• A Hermit

    “So we really only have two choices -“Why only two?Seems to me it’s the ecclesiastical establishments which most resemble the Pharisees of Jesus’ time. They too believed they and only they, were in possession of the Absolute Truth and that there were “only two choices” – their way or the highway.Humility is the first step to wisdom, and the first step to humility is the realization that the things we don’t know vastly outnumber the things we do.RegardsA Hermit

  • BGone

    Professor:”When leaders—be they Presidents or Popes—reach insecurity and uncertainty they often assert ascendancy and primacy.”Did you say “insecurity and uncertainty” both?You don’t suppose thinking about

  • TJ

    Uh Huh wrote: “Prof. Crossan, please don’t let your intellectual arrogance condemn you to an eternity in Hell.”Fearmonger.

  • Concerned The Christian Now Liberated

    Those who criticize the studies of contemporary NT scholars like Professors Crossan, Borg, Fredriksen and Armstrong (all On Faith panelists) typically have never read any of their books from cover to cover and typically suffer from severe “Googlelismia”.

  • Roy

    What a contrast – this old grumpy German Pope compared to John Paul II who reached out to others and whose face showed the glow of love.

  • Demos

    Regarding the last post by “Anonymous”Why the heck do so many non-believers insist on using pseudo-King James English in their postings? Christians don’t talk like that – and haven’t since the 19th century. What’s worse, they don’t even do it well. As with this last example, they generally end up with a bizarre pastiche of the old and the new, like you’d hear at a Renaissance Festival (or in a really, really low budget thud and blunder movie).

  • Demos

    “Those who criticize the studies of contemporary NT scholars like Professors Crossan, Borg, Fredriksen and Armstrong (all On Faith panelists) typically have never read any of their books from cover to cover and typically suffer from severe “Googlelismia”.””Concerned”, that’s an interesting bit of trivia – where did you get it from? You realize, of course, that Professors Crossan, Borg, Fredricksen and Armstrong only represent one slice of the academic spectrum – there are other scholars out there with very different points of view (e.g., N.T. Wright, E.P. Sanders, Ben Witherington, J.P. Meier). It’s very easy, and quite seductive, to assume that if someone doesn’t agree with us, they must not understand. In truth, many times they understand what we’re saying perfectly well – they simply don’t agree with us (and sometimes we could learn from them, if we’d just take the time to understand in turn why they still disagree with us).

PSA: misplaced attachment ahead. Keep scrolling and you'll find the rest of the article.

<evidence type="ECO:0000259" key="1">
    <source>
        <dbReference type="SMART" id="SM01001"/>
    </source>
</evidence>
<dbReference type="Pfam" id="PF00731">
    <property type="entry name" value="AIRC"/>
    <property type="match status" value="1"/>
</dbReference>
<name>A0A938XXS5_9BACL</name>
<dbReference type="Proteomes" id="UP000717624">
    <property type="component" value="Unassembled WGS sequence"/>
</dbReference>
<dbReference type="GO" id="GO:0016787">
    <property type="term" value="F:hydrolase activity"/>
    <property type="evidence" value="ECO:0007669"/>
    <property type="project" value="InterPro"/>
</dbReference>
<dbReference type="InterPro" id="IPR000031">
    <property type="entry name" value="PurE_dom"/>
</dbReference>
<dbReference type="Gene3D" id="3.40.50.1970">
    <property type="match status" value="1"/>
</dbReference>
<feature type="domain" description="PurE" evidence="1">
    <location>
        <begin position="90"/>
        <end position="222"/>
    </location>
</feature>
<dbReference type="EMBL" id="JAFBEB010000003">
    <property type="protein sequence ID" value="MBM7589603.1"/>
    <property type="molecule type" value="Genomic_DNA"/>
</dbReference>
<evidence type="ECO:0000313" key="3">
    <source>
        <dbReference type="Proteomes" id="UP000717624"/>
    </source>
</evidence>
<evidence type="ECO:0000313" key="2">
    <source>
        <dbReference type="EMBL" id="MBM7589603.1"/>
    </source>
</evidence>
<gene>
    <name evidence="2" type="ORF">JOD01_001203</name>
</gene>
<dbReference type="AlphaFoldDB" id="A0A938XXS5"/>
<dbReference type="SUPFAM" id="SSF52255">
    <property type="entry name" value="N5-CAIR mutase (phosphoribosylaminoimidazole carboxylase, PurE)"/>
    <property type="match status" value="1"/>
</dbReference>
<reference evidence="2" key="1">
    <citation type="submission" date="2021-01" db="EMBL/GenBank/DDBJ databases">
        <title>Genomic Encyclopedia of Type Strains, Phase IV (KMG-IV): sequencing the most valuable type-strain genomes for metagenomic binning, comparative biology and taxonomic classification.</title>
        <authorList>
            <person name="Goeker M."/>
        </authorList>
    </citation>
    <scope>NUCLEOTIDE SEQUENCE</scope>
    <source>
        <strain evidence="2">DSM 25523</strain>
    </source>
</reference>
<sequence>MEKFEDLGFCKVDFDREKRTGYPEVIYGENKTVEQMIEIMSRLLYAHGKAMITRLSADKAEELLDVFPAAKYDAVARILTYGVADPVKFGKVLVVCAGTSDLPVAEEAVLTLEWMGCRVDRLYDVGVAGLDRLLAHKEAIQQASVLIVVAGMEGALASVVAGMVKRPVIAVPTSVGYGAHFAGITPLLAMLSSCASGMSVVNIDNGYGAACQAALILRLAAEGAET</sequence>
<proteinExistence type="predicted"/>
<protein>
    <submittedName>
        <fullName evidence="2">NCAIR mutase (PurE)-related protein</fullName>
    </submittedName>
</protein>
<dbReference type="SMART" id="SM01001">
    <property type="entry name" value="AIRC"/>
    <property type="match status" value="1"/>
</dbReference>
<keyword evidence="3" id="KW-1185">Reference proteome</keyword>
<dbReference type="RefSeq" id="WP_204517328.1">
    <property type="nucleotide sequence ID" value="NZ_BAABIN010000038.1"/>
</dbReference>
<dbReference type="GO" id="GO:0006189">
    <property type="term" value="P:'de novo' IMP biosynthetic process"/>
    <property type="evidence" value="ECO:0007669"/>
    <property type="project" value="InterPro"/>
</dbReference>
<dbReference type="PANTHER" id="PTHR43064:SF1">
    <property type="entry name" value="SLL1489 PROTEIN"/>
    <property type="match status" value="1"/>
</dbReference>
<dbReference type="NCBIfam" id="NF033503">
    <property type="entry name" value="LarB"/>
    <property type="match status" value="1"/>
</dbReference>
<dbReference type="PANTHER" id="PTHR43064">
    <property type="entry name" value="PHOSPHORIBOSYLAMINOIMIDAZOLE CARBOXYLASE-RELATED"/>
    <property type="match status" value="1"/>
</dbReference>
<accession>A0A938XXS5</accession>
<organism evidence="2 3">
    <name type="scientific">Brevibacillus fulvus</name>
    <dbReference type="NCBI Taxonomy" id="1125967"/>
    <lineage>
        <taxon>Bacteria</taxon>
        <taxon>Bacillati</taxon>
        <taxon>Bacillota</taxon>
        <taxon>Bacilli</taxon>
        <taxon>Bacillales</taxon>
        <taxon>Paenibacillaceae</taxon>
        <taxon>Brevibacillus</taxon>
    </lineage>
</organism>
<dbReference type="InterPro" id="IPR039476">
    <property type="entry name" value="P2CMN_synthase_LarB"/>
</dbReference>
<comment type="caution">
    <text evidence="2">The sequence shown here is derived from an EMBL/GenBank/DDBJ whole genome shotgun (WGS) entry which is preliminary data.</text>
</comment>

• Anonymous

    Crossan is a quack and is only interested in selling “controversial” theories a la Dan Brown.

  • Anonymous (once more)

    Demos,I was having fun. It’s cool to write in antiquated language to make a point. It certainly got your attention more than if I’d simply said, “Christians, you’re wrong”.By the way, the key phrasing was written in a religious controversy by none other than… OLIVER CROMWELLTo the Presbyterians of Scotland, Cromwell wrote, “I BESEECH YOU IN THE BOWELS OF CHRIST THINK IT POSSIBLE YOU MAY BE MISTAKEN.”In a letter to the General Assembly of the Church of Scotland. 1650. QUERY (as they say in law schools):Are all believers humorless?I remain, Sir, your humble and obedient Servant.

  • Concerned The Christian Now Liberated